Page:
|http://www.sina.com.cn 2003/03/05 10:21 北京青年报|
We are in a streetside restaurant in Paris, the "Bistro Chirac",swheresthe tall, haughty waiter with his nose stuck up in the air looks a bit like the president of France himself. An American tourist (Pat Oliphant's standard marionette-like caricature of "lightweight" George W. Bush) impolitely demands a ham-burger; both his tone and what he asks for are an insult to the waiter ; and of course, being a typical American, he automatically uses a very colloquial American English. Not speaking French is bad enough in Paris, but just to assume, without apology, that everyone there speaks English is... unpardonable!
The waiter replies in heavily accented French-English: "We do not serve the hamburger." At the same time, without for an instant losing his cool,he adds the words "American swine" in French and makes a very rude gesture. Clearly this is not a waiter looking for a tip.
Bush, now upset, demands coffee instead. Again he uses the very colloquial "gimme" for "give me", and addresses the Frenchman as "frog", a disrespectful term for Frenchmen that British colonists brought to America from 17th-century England. "Frog" echoes the opening letters of "Frenchman" and also refers to the French habit of eating the amphibians, something most Brits and Yanks still regard as an exceedingly odd, not to say disgusting, prefer-ence in food. Chinese businessmen may dine on huge "American bullfrogs", but their American counterparts most certainly do not.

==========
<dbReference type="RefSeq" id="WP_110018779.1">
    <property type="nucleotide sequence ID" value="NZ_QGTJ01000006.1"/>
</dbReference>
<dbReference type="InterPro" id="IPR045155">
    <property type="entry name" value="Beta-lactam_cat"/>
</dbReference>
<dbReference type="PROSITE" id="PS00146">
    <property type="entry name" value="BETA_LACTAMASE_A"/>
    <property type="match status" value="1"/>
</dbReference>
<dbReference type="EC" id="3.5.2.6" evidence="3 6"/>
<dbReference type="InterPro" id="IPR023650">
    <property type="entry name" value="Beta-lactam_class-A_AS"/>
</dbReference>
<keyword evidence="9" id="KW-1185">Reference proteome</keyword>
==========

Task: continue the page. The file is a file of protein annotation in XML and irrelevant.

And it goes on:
"And let's have some sugar with that!" adds Bush, who wants not only the sweetener, but also an improve-ment in waiter Chirac's attitude. The waiter in turn declares (intending to annoy) "We do not have the sugar" - and pours hot coffeesintosBush's lap.
The alliance between France and America has never been a comfortable one: Both tend to regard themselves, the French jealously and the Americans impatiently, asshavingsuncommonly grand roles to play on the world stage. The rivalry even makes itself felt at a personal level: American tourists in Paris often complain that they are singled out for disobliging treatment.
Oliphant laughs but takes no sides. His little bird in the corner thinks that both need to learn "some mannairs "[= manners].
|【英语学习论坛】【评论】【大 中 小】【打印】【关闭】|